“The first thing we want to recommend is that countries design a training process and develop a specialized cadre of juvenile defenders who understand child development and know how to communicate effectively with children, who know how to protect their rights in the criminal justice system,” said McConnell. “Finding lawyers who will handle the cases, essentially for free, is very challenging,” she acknowledged.

But the results are worth the investment. “We have seen examples of real change that have occurred because of the trainings we have offered,” said McConnell. The head of one prison system, for example, recognized the damage done by holding children with adults and created separate juvenile holding areas as a result of a training. And a judge in another country encouraged his regional counterparts to follow a model in which social workers are paired with juveniles convicted of crimes, using trauma-informed best practices and an evidence-based approach to hold the child accountable – to help ensure the child doesn’t commit an act of terrorism again.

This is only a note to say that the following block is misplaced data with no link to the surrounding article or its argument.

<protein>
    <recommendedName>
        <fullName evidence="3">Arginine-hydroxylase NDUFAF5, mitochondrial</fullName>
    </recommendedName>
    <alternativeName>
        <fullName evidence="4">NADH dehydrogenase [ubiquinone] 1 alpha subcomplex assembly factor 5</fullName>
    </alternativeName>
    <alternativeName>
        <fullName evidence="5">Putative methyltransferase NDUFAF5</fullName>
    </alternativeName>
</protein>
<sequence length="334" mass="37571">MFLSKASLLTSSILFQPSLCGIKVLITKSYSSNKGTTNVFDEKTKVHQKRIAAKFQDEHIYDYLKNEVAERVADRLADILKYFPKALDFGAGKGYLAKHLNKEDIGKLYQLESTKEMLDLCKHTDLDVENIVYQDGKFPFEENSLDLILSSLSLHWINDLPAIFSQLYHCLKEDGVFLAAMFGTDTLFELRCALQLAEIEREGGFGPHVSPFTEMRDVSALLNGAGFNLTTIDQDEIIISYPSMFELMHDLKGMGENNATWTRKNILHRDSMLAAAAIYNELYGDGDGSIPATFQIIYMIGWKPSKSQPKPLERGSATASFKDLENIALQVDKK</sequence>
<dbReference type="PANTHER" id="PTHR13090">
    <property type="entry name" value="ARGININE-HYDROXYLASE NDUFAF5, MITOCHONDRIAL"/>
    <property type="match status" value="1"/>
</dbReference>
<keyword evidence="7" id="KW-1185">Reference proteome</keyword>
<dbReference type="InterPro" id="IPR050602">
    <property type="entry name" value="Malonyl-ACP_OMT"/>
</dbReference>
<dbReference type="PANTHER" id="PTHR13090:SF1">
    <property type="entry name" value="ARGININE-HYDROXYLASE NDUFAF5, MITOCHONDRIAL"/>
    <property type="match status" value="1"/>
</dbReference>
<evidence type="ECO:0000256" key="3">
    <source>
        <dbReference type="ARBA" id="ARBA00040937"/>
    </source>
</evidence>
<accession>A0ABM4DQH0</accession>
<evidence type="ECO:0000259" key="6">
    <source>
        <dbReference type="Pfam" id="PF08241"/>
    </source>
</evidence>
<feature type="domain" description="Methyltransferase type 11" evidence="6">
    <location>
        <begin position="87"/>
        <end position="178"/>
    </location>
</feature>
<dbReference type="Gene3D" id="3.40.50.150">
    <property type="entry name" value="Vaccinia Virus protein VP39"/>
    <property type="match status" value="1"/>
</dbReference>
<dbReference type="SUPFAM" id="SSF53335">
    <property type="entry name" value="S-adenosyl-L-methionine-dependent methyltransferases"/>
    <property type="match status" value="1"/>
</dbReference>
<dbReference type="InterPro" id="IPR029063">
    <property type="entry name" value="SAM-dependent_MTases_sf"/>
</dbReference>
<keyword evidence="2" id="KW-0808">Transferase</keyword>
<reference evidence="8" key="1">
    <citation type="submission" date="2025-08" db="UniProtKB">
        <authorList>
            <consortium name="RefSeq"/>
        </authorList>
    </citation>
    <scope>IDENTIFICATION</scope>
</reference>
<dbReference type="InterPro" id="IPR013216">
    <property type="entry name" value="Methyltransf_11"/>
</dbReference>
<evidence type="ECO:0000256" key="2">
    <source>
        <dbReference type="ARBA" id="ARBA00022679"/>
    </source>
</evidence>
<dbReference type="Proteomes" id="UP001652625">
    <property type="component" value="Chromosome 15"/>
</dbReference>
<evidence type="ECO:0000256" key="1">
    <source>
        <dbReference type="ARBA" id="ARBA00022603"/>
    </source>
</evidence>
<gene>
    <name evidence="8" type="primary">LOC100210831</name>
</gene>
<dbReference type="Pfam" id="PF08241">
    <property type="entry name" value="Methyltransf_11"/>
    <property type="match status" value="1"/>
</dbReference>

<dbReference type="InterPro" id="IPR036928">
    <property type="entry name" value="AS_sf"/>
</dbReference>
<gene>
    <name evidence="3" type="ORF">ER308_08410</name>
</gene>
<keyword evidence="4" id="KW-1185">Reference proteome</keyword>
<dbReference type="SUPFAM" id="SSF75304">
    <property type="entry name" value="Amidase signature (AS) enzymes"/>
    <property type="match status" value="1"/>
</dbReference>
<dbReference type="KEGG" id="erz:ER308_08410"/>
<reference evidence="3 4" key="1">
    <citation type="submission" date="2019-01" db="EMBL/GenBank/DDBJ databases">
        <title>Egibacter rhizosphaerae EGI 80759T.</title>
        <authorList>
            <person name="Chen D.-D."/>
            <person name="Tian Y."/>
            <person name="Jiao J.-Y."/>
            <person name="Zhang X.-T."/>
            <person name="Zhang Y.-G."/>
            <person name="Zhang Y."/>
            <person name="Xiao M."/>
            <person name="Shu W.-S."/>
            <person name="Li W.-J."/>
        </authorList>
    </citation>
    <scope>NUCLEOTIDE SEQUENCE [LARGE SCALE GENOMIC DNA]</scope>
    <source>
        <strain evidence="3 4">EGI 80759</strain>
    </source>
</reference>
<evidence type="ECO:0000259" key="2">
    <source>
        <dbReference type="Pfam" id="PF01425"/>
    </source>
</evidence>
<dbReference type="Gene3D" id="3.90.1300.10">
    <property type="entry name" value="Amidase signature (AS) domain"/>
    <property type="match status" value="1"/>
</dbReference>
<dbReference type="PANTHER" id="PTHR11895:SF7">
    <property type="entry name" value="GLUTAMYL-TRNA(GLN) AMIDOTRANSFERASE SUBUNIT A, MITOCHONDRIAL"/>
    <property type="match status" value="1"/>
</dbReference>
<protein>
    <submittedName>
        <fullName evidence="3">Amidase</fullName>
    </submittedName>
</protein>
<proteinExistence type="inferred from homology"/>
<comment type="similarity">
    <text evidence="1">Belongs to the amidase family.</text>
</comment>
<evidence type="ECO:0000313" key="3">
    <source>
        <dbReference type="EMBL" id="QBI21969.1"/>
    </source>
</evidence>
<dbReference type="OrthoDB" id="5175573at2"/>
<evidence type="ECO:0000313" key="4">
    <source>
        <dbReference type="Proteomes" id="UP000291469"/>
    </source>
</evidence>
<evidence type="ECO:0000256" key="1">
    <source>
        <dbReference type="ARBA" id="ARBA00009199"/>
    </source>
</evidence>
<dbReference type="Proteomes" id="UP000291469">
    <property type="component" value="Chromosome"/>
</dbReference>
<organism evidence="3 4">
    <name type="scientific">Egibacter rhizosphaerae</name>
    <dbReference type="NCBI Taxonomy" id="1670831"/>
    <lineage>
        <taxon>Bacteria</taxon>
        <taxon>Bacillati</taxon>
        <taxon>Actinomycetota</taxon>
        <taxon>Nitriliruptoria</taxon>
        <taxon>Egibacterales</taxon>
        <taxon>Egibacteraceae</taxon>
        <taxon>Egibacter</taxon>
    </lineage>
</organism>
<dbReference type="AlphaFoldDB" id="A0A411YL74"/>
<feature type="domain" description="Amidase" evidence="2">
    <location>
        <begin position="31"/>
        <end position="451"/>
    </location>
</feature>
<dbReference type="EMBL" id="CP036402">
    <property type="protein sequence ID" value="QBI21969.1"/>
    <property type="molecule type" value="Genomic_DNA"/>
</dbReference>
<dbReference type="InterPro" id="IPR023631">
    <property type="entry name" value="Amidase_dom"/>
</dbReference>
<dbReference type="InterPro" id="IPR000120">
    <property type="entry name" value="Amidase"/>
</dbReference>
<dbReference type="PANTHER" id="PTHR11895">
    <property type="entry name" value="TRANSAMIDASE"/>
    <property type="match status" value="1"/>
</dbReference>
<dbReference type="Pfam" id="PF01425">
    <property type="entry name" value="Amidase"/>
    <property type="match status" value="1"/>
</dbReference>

“What we hope is that, through these trainings, we’ll have many more stories like that,” said McConnell: stories about “protecting children’s rights, helping to de-radicalize them, about giving them an excellent defense, and making sure that the criminal justice or civil justice system treats them fairly.” 

As a former prosecutor herself, McConnell sees the value in providing education across the board, to all the stakeholders in the justice system. “Prosecutors have more power than anyone else in the criminal justice system,” said McConnell: “I truly believe that if prosecutors are educated about why fairness in the system helps prevent crime, and that there are examples of it being successful, they will take those practices back to their countries.” By working with those five different audiences, the goal is to focus on the changemakers, explained McConnell: “We want to empower the changemakers, and we want to see real change in these countries, as well as our own country in the way that we respond to juvenile crime.” 

Pictured: Julie McConnell, sixth from left, with colleagues who participate in the ILJ juvenile counter-terrorism initiative.